It doesn’t necessarily seem like that to me, because things evolved over a few years [during which] I guess it looks like we were inactive. It doesn’t feel that way to me, it feels like a fairly natural thing. If you hadn’t heard anything from us in the last couple of years, it could seem like a shock. On the last album in The Devastations we were exploring a bit of this stuff, so it’s not that weird.

Why isn’t this a Devastations record?
I don’t know really. It certainly wasn’t a conscious thing where we wanted to get rid of Hugo [Cran, drummer for The Devastations]. I guess it’s not a Devastations record because we don’t want to have a drummer, basically. Maybe two years ago when we started to write for this, we were enjoying the dynamic of just the two of us, so we felt like it was important to make it a new thing.

Does it feel like starting again?
It does actually, for sure. It really does. But that’s cool too.

Are there any difficulties that come with starting again, after having established a name?
I don’t know, it’s probably easier in some ways because I mean we had kinda a name I guess, but the hard thing for us was learning how to do this shit live. I guess we came from a trad band arrangement, so learning how to do a lot of these things was a learning curve live. But it’s been good largely, we’re really enjoying it.

You said before that the shift is natural to you, but the audience might not see it that way. Was there anything that triggered this shift? Was it London? Were you getting fed up with rock music? What was the reason?
I guess I was getting fed up with rock music. But also just years of slowly hearing about new things, and getting influenced by different things, and years of living in London. I guess that [living in London] got me into dub in a massive way. My wife and I used to live in a Jamaican area in London and we were exposed to that vibe, it rubbed in. It’s five years worth of listening to records. It’s nothing too sinister.

It must be strange coming back to Melbourne. Melbourne at the moment – and I guess always has been – fairly fond of traditional rock ensemble music.
You do feel that, but there are lots of interesting people working in other fields.

In terms of other fields, what are you enjoying?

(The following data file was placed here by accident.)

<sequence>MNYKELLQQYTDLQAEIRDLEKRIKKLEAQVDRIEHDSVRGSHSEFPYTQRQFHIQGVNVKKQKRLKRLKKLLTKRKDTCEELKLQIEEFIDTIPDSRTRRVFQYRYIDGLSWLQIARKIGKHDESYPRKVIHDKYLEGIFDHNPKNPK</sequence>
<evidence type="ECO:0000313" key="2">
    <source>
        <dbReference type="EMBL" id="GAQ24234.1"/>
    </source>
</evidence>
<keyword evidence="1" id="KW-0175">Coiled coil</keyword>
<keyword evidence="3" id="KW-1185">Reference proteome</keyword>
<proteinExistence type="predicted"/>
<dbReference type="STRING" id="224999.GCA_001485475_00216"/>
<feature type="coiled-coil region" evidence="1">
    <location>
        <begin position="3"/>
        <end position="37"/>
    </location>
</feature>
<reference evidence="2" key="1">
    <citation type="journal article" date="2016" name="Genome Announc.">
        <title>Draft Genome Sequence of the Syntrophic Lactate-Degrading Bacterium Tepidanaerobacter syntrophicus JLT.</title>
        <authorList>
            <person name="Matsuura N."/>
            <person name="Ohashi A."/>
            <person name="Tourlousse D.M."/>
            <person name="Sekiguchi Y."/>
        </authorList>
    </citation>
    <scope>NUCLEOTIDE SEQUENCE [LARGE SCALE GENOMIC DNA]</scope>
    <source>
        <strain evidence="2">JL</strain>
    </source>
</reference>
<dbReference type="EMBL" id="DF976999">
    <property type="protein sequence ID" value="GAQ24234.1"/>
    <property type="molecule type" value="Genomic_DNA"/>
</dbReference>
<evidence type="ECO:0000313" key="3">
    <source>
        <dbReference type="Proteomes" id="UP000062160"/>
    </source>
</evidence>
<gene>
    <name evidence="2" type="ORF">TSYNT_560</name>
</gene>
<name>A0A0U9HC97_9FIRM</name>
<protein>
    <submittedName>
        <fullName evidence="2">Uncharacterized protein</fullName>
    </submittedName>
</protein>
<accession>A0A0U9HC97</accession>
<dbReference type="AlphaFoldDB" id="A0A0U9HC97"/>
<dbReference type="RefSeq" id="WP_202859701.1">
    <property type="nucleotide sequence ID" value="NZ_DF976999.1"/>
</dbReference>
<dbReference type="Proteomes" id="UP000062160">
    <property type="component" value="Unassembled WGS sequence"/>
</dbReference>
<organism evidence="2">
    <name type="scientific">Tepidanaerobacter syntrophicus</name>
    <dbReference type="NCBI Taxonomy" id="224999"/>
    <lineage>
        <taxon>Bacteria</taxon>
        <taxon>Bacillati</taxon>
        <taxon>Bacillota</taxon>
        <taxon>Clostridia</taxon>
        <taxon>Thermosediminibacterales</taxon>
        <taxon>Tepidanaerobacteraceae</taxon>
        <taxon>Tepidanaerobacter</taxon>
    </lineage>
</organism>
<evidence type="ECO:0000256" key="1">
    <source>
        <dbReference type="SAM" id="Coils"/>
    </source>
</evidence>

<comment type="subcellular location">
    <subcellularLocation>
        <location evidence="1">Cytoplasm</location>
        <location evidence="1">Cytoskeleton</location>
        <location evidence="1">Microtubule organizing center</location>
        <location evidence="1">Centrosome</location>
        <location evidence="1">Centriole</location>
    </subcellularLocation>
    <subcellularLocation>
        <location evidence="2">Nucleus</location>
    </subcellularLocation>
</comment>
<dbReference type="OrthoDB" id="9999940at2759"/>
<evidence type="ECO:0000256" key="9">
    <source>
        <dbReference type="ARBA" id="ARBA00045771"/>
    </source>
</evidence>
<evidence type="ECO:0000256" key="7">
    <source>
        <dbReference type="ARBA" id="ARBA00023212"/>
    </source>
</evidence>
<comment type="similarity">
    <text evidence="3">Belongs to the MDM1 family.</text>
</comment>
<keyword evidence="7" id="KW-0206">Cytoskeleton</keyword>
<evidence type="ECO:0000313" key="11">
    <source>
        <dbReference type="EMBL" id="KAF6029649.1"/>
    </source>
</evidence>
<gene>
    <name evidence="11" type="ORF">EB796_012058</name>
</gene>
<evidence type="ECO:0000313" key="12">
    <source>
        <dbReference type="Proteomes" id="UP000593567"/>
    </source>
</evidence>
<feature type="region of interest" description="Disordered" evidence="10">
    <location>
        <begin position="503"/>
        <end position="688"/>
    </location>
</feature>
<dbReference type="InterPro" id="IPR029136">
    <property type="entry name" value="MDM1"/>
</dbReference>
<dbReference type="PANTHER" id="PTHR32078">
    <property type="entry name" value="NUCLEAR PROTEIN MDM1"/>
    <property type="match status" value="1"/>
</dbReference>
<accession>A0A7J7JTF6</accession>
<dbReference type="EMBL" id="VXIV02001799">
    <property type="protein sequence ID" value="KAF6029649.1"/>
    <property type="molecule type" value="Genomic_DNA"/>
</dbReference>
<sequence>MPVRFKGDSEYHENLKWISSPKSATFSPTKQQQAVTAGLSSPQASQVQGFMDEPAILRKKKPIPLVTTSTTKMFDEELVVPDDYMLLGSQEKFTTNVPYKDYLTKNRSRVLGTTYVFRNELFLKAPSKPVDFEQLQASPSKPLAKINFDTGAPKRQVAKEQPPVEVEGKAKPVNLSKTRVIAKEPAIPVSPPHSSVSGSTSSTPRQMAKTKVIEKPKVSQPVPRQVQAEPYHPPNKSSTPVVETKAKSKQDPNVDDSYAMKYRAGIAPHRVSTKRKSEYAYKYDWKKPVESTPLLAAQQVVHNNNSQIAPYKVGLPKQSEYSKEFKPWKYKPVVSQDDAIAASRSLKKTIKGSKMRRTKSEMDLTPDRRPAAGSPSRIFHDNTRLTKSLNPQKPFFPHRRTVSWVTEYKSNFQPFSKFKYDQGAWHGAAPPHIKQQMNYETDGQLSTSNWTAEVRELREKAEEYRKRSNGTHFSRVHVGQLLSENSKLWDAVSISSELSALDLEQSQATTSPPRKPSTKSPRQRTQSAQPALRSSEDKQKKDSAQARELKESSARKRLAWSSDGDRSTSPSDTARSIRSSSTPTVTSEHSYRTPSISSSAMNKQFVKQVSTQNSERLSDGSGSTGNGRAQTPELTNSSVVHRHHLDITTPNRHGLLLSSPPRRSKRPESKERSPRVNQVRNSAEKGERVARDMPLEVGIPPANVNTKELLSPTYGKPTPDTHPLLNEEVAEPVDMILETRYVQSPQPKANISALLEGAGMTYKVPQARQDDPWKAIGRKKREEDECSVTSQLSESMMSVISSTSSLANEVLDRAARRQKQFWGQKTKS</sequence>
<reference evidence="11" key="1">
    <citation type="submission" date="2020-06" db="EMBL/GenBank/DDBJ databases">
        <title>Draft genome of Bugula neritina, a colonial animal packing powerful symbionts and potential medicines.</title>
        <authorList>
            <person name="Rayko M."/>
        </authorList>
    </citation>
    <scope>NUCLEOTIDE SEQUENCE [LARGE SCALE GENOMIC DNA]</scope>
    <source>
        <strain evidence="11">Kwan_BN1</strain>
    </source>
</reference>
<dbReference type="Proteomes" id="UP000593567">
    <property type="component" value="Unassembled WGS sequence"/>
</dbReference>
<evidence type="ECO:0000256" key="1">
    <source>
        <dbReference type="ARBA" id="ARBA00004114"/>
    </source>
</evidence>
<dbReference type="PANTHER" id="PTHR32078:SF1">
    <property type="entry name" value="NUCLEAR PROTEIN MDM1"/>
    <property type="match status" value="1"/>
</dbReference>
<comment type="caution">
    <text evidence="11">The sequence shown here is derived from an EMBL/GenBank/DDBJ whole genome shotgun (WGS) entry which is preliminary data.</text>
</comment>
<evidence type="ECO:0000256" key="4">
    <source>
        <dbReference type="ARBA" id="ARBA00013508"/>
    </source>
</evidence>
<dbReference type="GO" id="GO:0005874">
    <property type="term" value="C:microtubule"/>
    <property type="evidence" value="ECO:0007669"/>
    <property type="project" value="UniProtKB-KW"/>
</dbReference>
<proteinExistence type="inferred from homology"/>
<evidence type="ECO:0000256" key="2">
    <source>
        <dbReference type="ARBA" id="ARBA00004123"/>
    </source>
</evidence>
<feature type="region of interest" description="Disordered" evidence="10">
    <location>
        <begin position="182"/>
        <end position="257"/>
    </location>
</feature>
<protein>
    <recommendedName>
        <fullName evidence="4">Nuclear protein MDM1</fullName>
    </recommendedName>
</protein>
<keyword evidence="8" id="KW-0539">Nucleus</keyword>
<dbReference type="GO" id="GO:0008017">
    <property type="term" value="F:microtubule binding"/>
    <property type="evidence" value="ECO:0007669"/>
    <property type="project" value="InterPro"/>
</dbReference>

Angel Eyes I think is really good. Superstar. Kangaroo Skull. Zanzibar Chanel has been a good addition to the live scene. HTRK, but they’ve been around for a while. Roland Tings. There’s a lot that’s happening here.

I’ve only listened to the record about five times, but…
Is that enough? Is five times enough for you?

It’s not always, but I think I have a feel for it. One of my impressions is that previously I’ve found your songwriting very frank and vivid. The “child bearing hips” in ‘Sex and Mayhem’ come to mind, and the song ‘I Don’t Want To Lose You Tonight’. But now your lyrics seem more cryptic. It’s not as visually vivid. Has your approach shifted?
I still think it’s very visually conceptualised, but I’m writing less about myself now. When I was younger I would take everything down in almost like a diary entry way. I feel like that’s how a lot of artists approach songwriting when they’re starting out. But yeah, I’m less interested in myself and more interested in other things outside of that. But I won’t tell you what those things are, but I’m writing about those things. Escapism really. [laughs]


I was wondering whether there was anything philosophically connecting HTRK and Standish/Carlyon at this point in time? The sounds aren’t exactly the same, but they share a bit in common mood wise, I think.
I know that this is probably going to come up a bit. You know, we’re family obviously. Years of living overseas with each other, me and Nigel shared a lot of music with each other and have done for years. It is safe to say that quite often we’re interested in a lot of the same things, which I guess is a natural progression of being around each other all the time for many years, and having many highs and lows.